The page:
The purported aim of these centers is to fund Chinese-language instruction and cultural education in American institutions of higher learning. Generous financial support from Hanban, an organization affiliated with the Chinese government, ingratiates the initiative with cash-strapped university administrations, and there is reason to suspect that Confucius Institutes put a damper on the discussion of historical events like Tiananmen Square. In 2014 the American Association of University Professors recommended that universities end participation in the Confucius Institute program unless they could be guaranteed exclusive authority “over all academic matters, including recruitment of teachers, determination of curriculum and choice of texts.” That same year, the University of Chicago closed its Confucius Institute, citing free-speech concerns, and a 2017 report by the National Association of Scholars revealed some of the subtle tactics that these centers use to influence the conversation about China in the American academic setting.

This year, Senator Marco Rubio introduced an amendment to the Higher Education Act that would tie some federal funding for higher education with closing Confucius Institutes. His proposal is a good start, but fighting Chinese attempts at influencing how we talk about Beijing’s imperialist tendencies and human-rights troubles requires a comprehensive, proactive approach that starts at the top.

The White House’s efforts to support the American airlines in Beijing’s crosshairs are the latest in a succession of bold measures taken to push back against China on behalf of Taiwan, including new legislation authorizing visits to Taiwan by high-level U.S. officials and naval vessels. According to new reports, the administration is also considering sending a warship through the strait of Taiwan for the first time since 2007, which would be a welcome complement to ongoing freedom-of-navigation operations in the South China Sea.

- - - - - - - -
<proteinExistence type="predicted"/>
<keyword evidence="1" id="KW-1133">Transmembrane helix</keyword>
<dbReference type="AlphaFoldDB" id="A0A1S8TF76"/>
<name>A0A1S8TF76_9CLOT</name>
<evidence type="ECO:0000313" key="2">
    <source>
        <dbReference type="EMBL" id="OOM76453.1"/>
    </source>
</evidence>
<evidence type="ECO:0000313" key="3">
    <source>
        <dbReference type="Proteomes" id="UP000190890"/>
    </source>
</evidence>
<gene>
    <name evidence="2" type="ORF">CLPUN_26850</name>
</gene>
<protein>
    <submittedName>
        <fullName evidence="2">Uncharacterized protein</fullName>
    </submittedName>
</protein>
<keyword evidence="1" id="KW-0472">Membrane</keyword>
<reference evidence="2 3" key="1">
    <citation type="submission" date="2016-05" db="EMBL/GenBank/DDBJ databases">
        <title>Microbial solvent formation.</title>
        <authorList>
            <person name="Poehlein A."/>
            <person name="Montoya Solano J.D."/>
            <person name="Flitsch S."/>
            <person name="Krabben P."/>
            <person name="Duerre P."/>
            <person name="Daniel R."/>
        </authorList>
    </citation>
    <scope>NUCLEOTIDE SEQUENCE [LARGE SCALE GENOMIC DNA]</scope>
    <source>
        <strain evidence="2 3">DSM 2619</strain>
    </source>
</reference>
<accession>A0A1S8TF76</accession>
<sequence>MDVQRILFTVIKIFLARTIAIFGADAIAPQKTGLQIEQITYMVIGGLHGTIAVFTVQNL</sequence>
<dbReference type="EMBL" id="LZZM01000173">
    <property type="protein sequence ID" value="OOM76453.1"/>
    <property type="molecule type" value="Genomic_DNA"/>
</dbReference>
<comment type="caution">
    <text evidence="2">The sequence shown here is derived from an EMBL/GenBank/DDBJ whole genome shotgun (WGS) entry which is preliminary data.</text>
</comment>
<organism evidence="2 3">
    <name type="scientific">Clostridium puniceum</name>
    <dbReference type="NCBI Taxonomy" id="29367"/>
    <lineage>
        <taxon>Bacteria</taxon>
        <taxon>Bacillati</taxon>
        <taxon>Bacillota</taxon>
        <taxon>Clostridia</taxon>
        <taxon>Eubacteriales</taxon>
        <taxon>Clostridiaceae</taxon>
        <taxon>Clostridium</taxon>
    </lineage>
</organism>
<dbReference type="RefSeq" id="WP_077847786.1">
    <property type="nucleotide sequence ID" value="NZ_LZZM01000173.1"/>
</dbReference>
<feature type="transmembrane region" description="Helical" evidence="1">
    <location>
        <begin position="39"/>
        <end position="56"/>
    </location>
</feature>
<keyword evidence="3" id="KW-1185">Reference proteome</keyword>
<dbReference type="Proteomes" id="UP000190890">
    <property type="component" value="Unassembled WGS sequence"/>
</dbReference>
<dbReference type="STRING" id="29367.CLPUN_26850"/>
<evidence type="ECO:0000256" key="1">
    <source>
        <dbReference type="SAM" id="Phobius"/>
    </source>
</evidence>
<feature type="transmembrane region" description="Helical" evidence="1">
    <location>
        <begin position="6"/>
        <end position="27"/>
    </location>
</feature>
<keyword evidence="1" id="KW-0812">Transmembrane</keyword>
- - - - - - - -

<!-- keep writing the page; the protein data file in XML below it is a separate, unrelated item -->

Above all else, however, China’s bullying must be defanged with the truth. Compartmentalization gives it a free pass on a panoply of interconnected issues. The pursuit of secrecy and a false historical narrative grant the Chinese Communist party the audacity to advance its worldview through subversion, coercion, and force. Secretary of State Mike Pompeo’s recent remarks calling for a “full public accounting” of the Tiananmen square killings are an example of the kind of moral leadership that should play a central role in the U.S.–China relationship going forward. Others would do well to follow his lead.